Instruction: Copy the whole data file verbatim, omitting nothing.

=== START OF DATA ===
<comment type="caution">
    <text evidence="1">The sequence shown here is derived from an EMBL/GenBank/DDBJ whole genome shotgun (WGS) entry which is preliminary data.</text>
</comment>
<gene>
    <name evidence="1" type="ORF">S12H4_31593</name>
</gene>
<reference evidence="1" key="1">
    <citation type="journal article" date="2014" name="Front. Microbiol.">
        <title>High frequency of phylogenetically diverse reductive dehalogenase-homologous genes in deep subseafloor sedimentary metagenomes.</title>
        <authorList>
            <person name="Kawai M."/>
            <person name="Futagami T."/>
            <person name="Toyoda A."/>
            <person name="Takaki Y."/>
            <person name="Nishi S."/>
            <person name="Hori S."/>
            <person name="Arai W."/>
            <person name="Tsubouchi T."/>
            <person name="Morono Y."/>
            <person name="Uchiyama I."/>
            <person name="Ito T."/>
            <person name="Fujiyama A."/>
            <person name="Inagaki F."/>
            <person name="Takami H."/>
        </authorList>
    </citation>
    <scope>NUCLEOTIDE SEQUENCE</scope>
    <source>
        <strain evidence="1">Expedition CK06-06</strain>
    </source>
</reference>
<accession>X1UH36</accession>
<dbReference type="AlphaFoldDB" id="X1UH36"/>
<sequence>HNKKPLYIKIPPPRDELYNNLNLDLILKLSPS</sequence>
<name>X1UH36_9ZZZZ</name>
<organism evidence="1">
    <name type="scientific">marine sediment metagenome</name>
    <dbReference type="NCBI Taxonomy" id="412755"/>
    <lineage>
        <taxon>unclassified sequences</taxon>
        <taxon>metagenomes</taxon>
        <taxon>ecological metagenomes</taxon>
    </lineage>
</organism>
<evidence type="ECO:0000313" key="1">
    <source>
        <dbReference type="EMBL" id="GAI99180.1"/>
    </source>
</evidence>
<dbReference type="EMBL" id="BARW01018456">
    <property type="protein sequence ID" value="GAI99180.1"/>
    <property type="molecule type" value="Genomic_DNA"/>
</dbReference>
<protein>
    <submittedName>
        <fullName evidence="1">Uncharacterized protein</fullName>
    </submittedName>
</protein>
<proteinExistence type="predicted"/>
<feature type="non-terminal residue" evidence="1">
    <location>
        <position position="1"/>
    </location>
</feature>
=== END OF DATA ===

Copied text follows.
<comment type="caution">
    <text evidence="1">The sequence shown here is derived from an EMBL/GenBank/DDBJ whole genome shotgun (WGS) entry which is preliminary data.</text>
</comment>
<gene>
    <name evidence="1" type="ORF">S12H4_31593</name>
</gene>
<reference evidence="1" key="1">
    <citation type="journal article" date="2014" name="Front. Microbiol.">
        <title>High frequency of phylogenetically diverse reductive dehalogenase-homologous genes in deep subseafloor sedimentary metagenomes.</title>
        <authorList>
            <person name="Kawai M."/>
            <person name="Futagami T."/>
            <person name="Toyoda A."/>
            <person name="Takaki Y."/>
            <person name="Nishi S."/>
            <person name="Hori S."/>
            <person name="Arai W."/>
            <person name="Tsubouchi T."/>
            <person name="Morono Y."/>
            <person name="Uchiyama I."/>
            <person name="Ito T."/>
            <person name="Fujiyama A."/>
            <person name="Inagaki F."/>
            <person name="Takami H."/>
        </authorList>
    </citation>
    <scope>NUCLEOTIDE SEQUENCE</scope>
    <source>
        <strain evidence="1">Expedition CK06-06</strain>
    </source>
</reference>
<accession>X1UH36</accession>
<dbReference type="AlphaFoldDB" id="X1UH36"/>
<sequence>HNKKPLYIKIPPPRDELYNNLNLDLILKLSPS</sequence>
<name>X1UH36_9ZZZZ</name>
<organism evidence="1">
    <name type="scientific">marine sediment metagenome</name>
    <dbReference type="NCBI Taxonomy" id="412755"/>
    <lineage>
        <taxon>unclassified sequences</taxon>
        <taxon>metagenomes</taxon>
        <taxon>ecological metagenomes</taxon>
    </lineage>
</organism>
<evidence type="ECO:0000313" key="1">
    <source>
        <dbReference type="EMBL" id="GAI99180.1"/>
    </source>
</evidence>
<dbReference type="EMBL" id="BARW01018456">
    <property type="protein sequence ID" value="GAI99180.1"/>
    <property type="molecule type" value="Genomic_DNA"/>
</dbReference>
<protein>
    <submittedName>
        <fullName evidence="1">Uncharacterized protein</fullName>
    </submittedName>
</protein>
<proteinExistence type="predicted"/>
<feature type="non-terminal residue" evidence="1">
    <location>
        <position position="1"/>
    </location>
</feature>